Cardiac Drugs

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Cardiac Drugs
1. Arrhythmia- a condition in which the heart beats with an irregular or abnormal rhythm. Antiarrhythmic- a drug used to treat an abnormal heart rhythm. Catecholamine’s- In the human body, the most abundant catecholamine’s are epinephrine (adrenaline), norepinephrine (noradrenaline) and dopamine, all of which are produced from phenylalanine and tyrosine. Release of the hormones epinephrine and norepinephrine from the adrenal medulla of the adrenal glands is part of the fightor-flight response. Chronotropic- Chronotropic drugs may change the heart rate by affecting the nerves controlling the heart, or by changing the rhythm produced by the sinoatrial node. Positive chronotropes increase heart rate; negative chronotropes decrease heart rate. Inotrope- An inotrope is an agent that alters the force or energy of muscular contractions. Negatively inotropic agents weaken the force of muscular contractions. Positively inotropic agents increase the strength of muscular contraction. Vasopressor-a drug causing the constriction of blood vessels. 2. BP is dependent on what characteristics? Cardiac function, vascular tone, and vascular volume. 3. Trace the electrical activity of the heart from start to finish.

4. Draw and ECG rhythm and label it appropriately.

5. Epiniphrine- Its actions are to increase peripheral resistance and to increase cardiac output. Cardiac Arrest: 1 mg every 3-5 minutes Post Cardiac Arrest: 0.1-0.5 Mcg/kg per min Bradycardia w/ pulse: 2-10 mcg per min 6. Vasopressin- Vasopressin is believed to possess vasoconstrictive properties (which serve to bring peripheral blood volume to the central compartment), without some of the adverse effects of epinephrine. Cardiac Arrest: 40 units can replace first or second dose of Epinephrine 7. Amiodarone- is an antiarrhythmic that is used to treat both supraventricular arrhythmias and ventricular arrhythmias. Cardiac Arrest: First dose 300 mg bolus Second dose 150 mg Tachycardia: First does 150 mg over 10 minutes. Repeat as needed if VT recurs. Followed by maintenance infusion of 1 mg/min for first 6 hours 8. Atropine Sulfate- blocks the action of the vagus nerve, a part of the parasympathetic system of the heart whose main action is to decrease heart rate. Therefore, its primary function in this circumstance is to increase the heart rate. Bradycardia w/ pulse: First does 0.5 mg bolus Repeat every 3-5 minutes Maximum 3 mg 9. Dopamine- Second-line drug for symptomatic bradycardia and hypotension with signs and symptoms of shock. Post cardiac arrest- 5-10 mcg/kg per min Bradycardia w/ pulse: 2-10 mcg/kg per minute 10. Norepinephrine- not required to know (used as a third line drug and you will not need to know this for acls)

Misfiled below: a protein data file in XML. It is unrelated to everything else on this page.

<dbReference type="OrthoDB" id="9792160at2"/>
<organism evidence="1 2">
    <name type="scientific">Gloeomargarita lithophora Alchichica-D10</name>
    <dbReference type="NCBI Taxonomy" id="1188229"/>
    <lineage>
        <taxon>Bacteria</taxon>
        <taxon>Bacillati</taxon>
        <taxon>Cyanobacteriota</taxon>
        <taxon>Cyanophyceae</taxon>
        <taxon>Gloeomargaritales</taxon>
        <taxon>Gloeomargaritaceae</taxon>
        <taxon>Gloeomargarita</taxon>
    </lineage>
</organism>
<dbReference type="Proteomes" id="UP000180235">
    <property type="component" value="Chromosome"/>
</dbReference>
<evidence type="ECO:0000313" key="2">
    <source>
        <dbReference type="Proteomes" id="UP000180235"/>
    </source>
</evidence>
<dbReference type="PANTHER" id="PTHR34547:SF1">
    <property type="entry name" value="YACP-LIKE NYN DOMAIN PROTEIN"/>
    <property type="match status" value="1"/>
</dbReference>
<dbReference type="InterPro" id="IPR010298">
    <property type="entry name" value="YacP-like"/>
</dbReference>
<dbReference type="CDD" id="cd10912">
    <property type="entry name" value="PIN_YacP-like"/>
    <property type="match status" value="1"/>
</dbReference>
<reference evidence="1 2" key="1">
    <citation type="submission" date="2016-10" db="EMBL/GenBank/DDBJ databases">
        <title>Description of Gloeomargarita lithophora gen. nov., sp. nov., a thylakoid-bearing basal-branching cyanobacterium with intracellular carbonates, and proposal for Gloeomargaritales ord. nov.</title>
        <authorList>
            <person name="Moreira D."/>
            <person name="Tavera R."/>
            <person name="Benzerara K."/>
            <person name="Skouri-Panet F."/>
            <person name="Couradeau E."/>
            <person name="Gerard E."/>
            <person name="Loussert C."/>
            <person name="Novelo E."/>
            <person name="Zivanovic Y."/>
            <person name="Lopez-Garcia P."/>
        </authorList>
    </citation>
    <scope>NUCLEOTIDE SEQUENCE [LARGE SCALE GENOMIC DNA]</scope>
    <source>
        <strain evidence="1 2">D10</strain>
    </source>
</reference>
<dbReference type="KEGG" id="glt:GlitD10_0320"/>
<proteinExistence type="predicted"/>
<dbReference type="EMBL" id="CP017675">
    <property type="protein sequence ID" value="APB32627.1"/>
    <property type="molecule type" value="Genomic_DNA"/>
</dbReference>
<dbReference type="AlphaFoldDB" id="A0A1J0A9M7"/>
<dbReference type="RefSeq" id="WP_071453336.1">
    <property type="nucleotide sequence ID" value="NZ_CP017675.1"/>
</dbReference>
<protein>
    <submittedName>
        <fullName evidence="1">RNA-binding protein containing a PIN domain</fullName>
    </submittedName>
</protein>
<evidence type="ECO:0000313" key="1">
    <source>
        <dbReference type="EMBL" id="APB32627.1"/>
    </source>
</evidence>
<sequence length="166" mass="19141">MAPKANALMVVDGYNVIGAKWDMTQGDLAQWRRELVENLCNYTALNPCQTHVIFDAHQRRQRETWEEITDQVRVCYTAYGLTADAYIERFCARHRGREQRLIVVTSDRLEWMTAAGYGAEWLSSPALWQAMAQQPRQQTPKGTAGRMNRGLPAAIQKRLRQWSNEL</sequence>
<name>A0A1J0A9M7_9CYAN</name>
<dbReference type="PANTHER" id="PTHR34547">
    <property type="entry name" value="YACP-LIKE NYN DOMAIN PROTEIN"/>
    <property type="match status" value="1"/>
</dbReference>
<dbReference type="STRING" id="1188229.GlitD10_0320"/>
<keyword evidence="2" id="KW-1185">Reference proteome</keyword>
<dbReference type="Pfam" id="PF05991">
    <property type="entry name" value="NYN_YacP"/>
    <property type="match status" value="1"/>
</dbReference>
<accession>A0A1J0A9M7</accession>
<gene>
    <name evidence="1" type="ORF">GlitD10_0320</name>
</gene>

11. Lidocaine- Would be used as an alternative to amiodarone in VF/VT arrest, stable monomorphic VT, malignant PVC’s, can be used if Torsades is suspected. Cardiac Arrest- Initial dose is 1-1.5 mg/kg Refractory VF 0.5-0.75 mg/kg in 5-10 min. Max 3 mg/kg Endotracheal dose 2-4 mg/kg Maintenance does 1-4 mg/min 12. Magnesium Sulfate- Would be used if Torsades is suspected in cardiac arrest and lifethreatening ventricular dysrhythmias in digitalis OD 13. List the drugs that can be given via ETT: N-Norepinephrine A-Atropine Sulfate V-Vasopressin E-Epinephrine L-Lidocaine

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